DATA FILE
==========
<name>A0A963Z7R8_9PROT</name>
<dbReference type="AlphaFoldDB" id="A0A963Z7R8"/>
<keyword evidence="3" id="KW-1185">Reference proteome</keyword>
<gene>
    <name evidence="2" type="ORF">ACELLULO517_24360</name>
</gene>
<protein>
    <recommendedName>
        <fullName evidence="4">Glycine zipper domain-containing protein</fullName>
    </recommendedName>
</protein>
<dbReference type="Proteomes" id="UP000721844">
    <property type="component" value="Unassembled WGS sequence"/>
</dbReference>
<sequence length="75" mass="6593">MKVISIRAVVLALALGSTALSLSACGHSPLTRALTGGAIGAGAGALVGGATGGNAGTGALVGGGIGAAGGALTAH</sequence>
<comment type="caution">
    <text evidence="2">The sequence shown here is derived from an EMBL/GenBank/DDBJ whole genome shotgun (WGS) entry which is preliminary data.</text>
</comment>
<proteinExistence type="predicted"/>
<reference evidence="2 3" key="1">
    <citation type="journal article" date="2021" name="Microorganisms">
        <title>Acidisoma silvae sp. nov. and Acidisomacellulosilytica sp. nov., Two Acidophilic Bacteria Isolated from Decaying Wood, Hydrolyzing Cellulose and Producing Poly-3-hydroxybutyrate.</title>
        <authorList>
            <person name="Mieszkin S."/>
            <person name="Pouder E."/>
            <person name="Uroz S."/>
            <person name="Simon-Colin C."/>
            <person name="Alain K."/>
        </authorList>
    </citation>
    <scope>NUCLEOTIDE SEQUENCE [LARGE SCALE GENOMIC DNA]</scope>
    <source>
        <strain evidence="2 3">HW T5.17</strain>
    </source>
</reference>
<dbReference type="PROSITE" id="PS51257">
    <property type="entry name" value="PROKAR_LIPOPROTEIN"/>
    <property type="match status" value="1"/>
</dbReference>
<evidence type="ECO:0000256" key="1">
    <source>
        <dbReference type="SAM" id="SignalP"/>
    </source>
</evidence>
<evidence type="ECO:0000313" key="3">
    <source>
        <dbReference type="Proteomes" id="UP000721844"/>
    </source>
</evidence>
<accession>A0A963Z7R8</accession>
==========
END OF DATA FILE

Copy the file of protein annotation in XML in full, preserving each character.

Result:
<name>A0A963Z7R8_9PROT</name>
<dbReference type="AlphaFoldDB" id="A0A963Z7R8"/>
<keyword evidence="3" id="KW-1185">Reference proteome</keyword>
<gene>
    <name evidence="2" type="ORF">ACELLULO517_24360</name>
</gene>
<protein>
    <recommendedName>
        <fullName evidence="4">Glycine zipper domain-containing protein</fullName>
    </recommendedName>
</protein>
<dbReference type="Proteomes" id="UP000721844">
    <property type="component" value="Unassembled WGS sequence"/>
</dbReference>
<sequence length="75" mass="6593">MKVISIRAVVLALALGSTALSLSACGHSPLTRALTGGAIGAGAGALVGGATGGNAGTGALVGGGIGAAGGALTAH</sequence>
<comment type="caution">
    <text evidence="2">The sequence shown here is derived from an EMBL/GenBank/DDBJ whole genome shotgun (WGS) entry which is preliminary data.</text>
</comment>
<proteinExistence type="predicted"/>
<reference evidence="2 3" key="1">
    <citation type="journal article" date="2021" name="Microorganisms">
        <title>Acidisoma silvae sp. nov. and Acidisomacellulosilytica sp. nov., Two Acidophilic Bacteria Isolated from Decaying Wood, Hydrolyzing Cellulose and Producing Poly-3-hydroxybutyrate.</title>
        <authorList>
            <person name="Mieszkin S."/>
            <person name="Pouder E."/>
            <person name="Uroz S."/>
            <person name="Simon-Colin C."/>
            <person name="Alain K."/>
        </authorList>
    </citation>
    <scope>NUCLEOTIDE SEQUENCE [LARGE SCALE GENOMIC DNA]</scope>
    <source>
        <strain evidence="2 3">HW T5.17</strain>
    </source>
</reference>
<dbReference type="PROSITE" id="PS51257">
    <property type="entry name" value="PROKAR_LIPOPROTEIN"/>
    <property type="match status" value="1"/>
</dbReference>
<evidence type="ECO:0000256" key="1">
    <source>
        <dbReference type="SAM" id="SignalP"/>
    </source>
</evidence>
<evidence type="ECO:0000313" key="3">
    <source>
        <dbReference type="Proteomes" id="UP000721844"/>
    </source>
</evidence>
<accession>A0A963Z7R8</accession>